Caregiver's Corner: The Importance of a Caregiver Plan
By: Sarah M. Sobel, LMSW- Contract Administrator- Area Agency on Aging of Western Michigan
September marks six years that I have worked at the Area Agency on Aging of Western Michigan (AAAWM). It has been six years of journeying alongside older adults and their caregivers. When reflecting on this time many things stand. Two that stand out are the resilience of older adults and their caregivers' dedication, and an overall sense of urgency to share with all persons the need for a caregiver plan.
Over the years there have been countless times where a caregiver has shared that their loved one had a sudden event and now needs more assistance at home. But when asked what their loved one's desire for their medical needs are, the caregiver is unsure. Additionally, it is often found after these events that there has been no medical power of attorney appointed. I may sound like a broken record, but I will continue to advocate that it is never too early to start a caregiver plan and conversation with a loved one on their desire for care and future needs.
What is a caregiver plan, you might ask? It is a written-out conversation about what a family member might need to help one age with grace and dignity. There also could be a legal side to the caregiver plan, including all crucial paperwork such as a will/trust and a medical/ financial power of attorney. Here are three steps I suggest for getting started.
Examine: Take some time personally to think about the what-if scenarios. It is hard to predict what is going to happen in the future. But, take some time on several occasions for the next couple of weeks and write out a few different scenarios. Think about what child or loved one might have your best interest in mind when making medical decisions for you at a crucial time. Who might be the best person equipped to make financial decisions? I always suggest making this decision in your head and then coming back to it a few days later to see if you still feel confident in your decision.
Plan: Next, dive deeper into what you want when it comes to where you would like to age. Would you like to age in your own home? If you would like to stay in your home- is your home fit for you to age in place? Are there any fall hazards in your home? Are you able to continue to do your laundry and meeting your hygiene needs in your own home? Or would you like to be in a community with others where you can be social and involved in activities if your health might allow for it at the time? There is no wrong answer and I say all this while knowing that sometimes life does throw us curveballs. But nevertheless, I still believe it is crucial to examine our desires and what we want for our future at any age.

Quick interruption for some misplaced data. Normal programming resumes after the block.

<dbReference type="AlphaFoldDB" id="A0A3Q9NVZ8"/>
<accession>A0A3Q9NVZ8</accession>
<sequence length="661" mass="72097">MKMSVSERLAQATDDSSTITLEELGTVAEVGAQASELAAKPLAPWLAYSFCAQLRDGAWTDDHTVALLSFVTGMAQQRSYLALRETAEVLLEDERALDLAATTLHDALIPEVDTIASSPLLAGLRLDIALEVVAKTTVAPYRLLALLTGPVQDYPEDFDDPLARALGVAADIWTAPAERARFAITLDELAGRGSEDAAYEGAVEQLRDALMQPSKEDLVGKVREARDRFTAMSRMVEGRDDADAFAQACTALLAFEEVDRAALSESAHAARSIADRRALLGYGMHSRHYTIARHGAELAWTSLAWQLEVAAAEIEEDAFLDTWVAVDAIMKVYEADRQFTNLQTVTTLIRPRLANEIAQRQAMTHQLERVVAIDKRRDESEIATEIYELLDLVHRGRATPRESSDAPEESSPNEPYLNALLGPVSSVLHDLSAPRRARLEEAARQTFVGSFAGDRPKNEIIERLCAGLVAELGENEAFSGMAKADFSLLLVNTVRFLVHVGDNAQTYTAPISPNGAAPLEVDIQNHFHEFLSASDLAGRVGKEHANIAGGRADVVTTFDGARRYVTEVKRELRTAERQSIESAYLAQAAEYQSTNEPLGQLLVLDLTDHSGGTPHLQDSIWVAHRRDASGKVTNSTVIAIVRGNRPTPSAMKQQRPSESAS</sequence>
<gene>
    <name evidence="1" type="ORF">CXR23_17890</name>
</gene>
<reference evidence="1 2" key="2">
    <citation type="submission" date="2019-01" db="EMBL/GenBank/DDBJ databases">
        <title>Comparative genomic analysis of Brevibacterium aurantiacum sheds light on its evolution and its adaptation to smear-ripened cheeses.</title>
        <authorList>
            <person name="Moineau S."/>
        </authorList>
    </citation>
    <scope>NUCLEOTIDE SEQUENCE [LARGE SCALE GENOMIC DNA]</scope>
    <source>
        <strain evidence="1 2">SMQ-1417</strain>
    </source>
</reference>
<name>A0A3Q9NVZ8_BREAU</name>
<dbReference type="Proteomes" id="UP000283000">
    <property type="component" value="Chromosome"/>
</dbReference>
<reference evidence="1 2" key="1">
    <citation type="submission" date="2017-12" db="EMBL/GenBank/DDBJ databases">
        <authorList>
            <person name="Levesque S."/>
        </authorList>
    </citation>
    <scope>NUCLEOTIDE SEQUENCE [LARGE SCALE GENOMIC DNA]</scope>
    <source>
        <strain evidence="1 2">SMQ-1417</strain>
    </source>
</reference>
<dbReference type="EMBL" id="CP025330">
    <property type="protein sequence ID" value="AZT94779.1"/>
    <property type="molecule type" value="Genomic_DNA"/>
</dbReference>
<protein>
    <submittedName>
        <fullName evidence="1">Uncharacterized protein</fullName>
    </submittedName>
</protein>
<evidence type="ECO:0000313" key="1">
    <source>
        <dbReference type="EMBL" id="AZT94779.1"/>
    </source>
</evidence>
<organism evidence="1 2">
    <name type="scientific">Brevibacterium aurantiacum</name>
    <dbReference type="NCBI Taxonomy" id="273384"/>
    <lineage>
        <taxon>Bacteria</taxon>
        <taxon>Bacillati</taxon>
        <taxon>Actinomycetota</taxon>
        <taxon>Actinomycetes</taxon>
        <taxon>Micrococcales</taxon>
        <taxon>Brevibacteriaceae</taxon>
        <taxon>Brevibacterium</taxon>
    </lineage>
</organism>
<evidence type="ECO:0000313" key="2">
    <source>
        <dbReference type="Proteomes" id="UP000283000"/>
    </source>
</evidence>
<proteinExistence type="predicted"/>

Another thing I suggest is to examine the financial state of aging. Ask questions like do they have, or can they get long–term care insurance? If they do or can get a policy, what is covered and how can you use it? If the loved one has limited assets, are there community resources that might be available for the loved one, such as Medicaid waiver or in-home community supports?
(In Kent County – there is a millage dedicated to keeping older adults in their homes to age with grace and dignity. For more information on these resources, please check the website: https://www.aaawm.org/uploads/files/2021_Kent_County_Senior_Millage_Services_Directory.pdf)
Meet: Often, the next step in the caregiver plan process is a family meeting or a group meeting with the aging loved one and their close family members. In this meeting share with the community surrounding you what your desires are for when you age- and who you would like to handle each task. If this will be a sticky conversation for your family member, involving a mediator is always an option.
You can also take this opportunity to meet with an elder law attorney to make sure all your financial and medical documents are in place. And then, for everyone's benefit, write down as much of the details of the plan that you can document and be prepared to re-evaluate and revise on an annual basis.
As I mentioned, many things for the future are unpredictable, but having a plan can help. Aging is a journey, and like all journeys that one takes, it is best to research the destination, pack for the trip, and enjoy the ride.
For a complete list of Family Caregiver University classes provided by the Caregiver Resource Network, please call (888) 456-5664 or visit www.caregiverresource.net.
Caregiver's Corner is provided as a public service of the Caregiver Resource Network. The Caregiver Resource Network collaborates with West Michigan organizations dedicated to providing for the needs and welfare of family and professional caregivers within the community, funded by the Area Agency on Aging of Western Michigan with Older American's Act Title IIIE, Family Caregiver Support funds.